The answer to this lies in the “Live API” which gives Max/Msp/Jitter the ability to attain feedback and to control elements in Ableton. Virtually everything that you can see with your eyes and can control with your mouse inside of Ableton can be seen and controlled by M4L. So for instance functions that were not midi mappable in Ableton live suddenly become midi mappable and those functions that were previously midi mappable can be controlled in new ways that Abletons midi mapping never catered for. One Example would be the ability to move the play head inside a loop using a controller instead of having to use your mouse.
A great example of just how far the integration between Max, Ableton and your controller is demonstrated here with the Jazz Mutant Lemur –
In this instance M4L is providing the method of communication between Ableton and the lemur which allows the functions to go far far beyond that what could be done with a simple midi map. The results speak for themselves- fully integrated, amazing dj interfaces.
Something for everyone
To get you started there are a large number of effects and instruments to get you going without any programming required, in fact for $300 US all of the plug-ins that you get are arguably worth more than what you pay for the software. There’s is also a ever increasing amount of user patches that people share for free (and a few you have to pay for too). This means an endless supply of more stuff to play with that is provided by a community of users- not software engineers.
For the users that like to get their hands dirty M4L has a very extensive list of tutorials that will take you from a complete newbie to a Max veteran. The help files are high quality, and for every object there is a fully functioning max msp patch that shows you how to use the object only a couple of clicks away. Just right click on the object and click “Open ‘objectname’ help”, a new max patch will pop-up that explains the construction. These are the best and most interactive help files we have ever seen in any program period.
Whats the catch?
There are a few things to be aware of when purchasing and dealing with M4L.
- You must own Ableton 8 to be able to use M4L as it is incompatible with any other version of live prior to Ableton v8.1.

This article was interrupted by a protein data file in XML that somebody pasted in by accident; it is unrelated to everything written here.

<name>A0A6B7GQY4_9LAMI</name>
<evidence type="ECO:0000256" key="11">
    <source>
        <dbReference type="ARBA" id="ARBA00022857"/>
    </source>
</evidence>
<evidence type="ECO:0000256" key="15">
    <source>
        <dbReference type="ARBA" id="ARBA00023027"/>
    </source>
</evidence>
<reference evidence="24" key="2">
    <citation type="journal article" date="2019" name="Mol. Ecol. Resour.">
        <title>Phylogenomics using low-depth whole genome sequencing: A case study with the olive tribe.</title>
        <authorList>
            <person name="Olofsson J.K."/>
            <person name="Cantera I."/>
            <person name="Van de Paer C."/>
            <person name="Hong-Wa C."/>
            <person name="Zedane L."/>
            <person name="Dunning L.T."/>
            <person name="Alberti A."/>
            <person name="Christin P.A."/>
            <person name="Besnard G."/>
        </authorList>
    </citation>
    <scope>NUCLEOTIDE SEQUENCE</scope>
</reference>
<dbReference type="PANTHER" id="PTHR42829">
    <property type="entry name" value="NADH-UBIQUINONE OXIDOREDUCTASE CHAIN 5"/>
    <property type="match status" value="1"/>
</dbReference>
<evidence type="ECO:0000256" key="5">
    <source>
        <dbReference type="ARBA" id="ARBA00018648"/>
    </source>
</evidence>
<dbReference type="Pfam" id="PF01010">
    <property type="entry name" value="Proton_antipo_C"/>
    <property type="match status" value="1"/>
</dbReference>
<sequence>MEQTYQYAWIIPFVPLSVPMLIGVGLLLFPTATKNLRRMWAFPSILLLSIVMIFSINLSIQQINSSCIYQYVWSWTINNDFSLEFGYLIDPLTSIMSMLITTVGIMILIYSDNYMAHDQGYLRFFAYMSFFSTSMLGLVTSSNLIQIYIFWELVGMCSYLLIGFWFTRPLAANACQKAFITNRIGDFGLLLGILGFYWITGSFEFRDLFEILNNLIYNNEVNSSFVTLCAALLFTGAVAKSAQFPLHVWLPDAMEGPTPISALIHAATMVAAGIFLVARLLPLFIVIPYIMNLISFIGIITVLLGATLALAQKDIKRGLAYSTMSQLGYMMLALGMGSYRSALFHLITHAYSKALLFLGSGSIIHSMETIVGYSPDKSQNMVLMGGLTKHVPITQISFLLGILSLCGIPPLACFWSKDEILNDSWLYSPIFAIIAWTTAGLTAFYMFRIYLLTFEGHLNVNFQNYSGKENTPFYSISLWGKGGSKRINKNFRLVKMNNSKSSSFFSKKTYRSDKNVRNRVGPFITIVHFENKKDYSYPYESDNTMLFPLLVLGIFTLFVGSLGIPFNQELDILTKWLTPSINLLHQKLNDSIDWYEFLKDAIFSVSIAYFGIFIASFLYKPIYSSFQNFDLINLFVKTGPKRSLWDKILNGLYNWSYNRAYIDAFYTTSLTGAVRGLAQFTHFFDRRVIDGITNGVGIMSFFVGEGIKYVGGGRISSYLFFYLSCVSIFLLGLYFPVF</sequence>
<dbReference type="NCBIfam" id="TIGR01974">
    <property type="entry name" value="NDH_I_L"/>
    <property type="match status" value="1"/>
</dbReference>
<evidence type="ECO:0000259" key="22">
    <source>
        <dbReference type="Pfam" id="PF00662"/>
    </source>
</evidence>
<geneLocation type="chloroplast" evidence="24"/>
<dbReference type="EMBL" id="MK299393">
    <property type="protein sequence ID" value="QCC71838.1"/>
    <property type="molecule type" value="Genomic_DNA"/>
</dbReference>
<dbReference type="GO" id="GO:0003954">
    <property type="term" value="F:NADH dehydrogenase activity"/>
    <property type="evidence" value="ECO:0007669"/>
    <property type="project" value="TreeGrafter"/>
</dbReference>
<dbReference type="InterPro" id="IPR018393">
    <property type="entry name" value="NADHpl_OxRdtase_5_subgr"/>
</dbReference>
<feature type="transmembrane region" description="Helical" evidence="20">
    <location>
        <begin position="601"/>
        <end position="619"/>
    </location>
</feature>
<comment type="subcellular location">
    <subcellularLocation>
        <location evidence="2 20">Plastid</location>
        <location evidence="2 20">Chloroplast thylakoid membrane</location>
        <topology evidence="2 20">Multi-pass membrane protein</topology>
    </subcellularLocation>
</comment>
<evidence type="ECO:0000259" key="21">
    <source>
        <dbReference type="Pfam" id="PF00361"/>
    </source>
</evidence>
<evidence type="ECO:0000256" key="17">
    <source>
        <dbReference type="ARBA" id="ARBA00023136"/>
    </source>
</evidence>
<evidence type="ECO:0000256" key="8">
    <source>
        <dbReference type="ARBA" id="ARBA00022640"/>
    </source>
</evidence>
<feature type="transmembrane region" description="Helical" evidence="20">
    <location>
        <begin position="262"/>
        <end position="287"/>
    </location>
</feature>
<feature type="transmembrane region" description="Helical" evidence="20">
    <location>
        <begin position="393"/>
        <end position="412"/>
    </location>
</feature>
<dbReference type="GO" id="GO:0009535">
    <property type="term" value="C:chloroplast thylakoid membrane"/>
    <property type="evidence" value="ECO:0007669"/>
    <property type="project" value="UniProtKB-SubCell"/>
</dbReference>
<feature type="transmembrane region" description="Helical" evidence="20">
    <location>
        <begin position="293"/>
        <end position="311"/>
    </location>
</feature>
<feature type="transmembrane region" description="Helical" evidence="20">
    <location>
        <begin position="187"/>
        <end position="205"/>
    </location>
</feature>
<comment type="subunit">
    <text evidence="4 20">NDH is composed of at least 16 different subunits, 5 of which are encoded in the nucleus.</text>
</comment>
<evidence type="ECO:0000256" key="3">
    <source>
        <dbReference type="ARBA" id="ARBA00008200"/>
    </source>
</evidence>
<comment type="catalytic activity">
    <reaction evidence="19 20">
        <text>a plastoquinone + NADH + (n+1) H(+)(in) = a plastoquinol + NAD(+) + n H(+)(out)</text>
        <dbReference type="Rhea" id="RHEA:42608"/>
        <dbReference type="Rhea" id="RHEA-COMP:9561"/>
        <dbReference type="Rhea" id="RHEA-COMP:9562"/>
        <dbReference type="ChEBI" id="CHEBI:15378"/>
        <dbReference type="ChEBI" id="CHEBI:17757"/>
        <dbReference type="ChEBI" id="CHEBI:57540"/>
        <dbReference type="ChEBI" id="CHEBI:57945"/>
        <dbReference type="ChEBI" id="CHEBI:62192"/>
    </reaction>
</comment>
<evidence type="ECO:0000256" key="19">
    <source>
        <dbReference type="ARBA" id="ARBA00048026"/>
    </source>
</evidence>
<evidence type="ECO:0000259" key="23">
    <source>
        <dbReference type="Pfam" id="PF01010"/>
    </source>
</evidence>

- M4L costs $299 and does not come with Ableton 8, it is a separate purchase.
- Previous Max owners who also own Ableton 8 are able to purchase M4L for a reduced price of $99.
- Purchasing M4L does not mean you can run Max/Msp/Jitter as a stand alone, you will be restricted to using Max inside of Ableton.
On the technical side of things there are a few things most digital dj software features that are not possible in M4L. Examples would be that it is impossible to “scratch” a live clip or the master arrangement (Serato’s “bridge” can do the later of these two). However, as has been proven with a MsPinky patch, you can make it “feel” like you are doing such things without actually physically doing it.
Djing in M4L
The MsPinky patch has been of particular interest over in the DJTT forums and is a great example of some of the things that M4L has made possible. MsPinky is a commercial grade DVS solution that is used in a number of different creative situations where Vinyl control is desired, however the MsPinky Patch is open source allowing for open source feel approach to a piece of commercial software. There is actually a MsPinky object in Max that allows you to use digital vinyl to control anything of your choosing. The MsPinky M4L patch out at the moment will load a highlighted clip into its buffer and then allow you to scratch with it – this gives the feeling that your using DVS to scratch Ableton clips.
Not the best example, but currently the only decent one out there is this video which shows the ability to feel like your scratching audio clips in a very Ammoboxesque way in Ableton: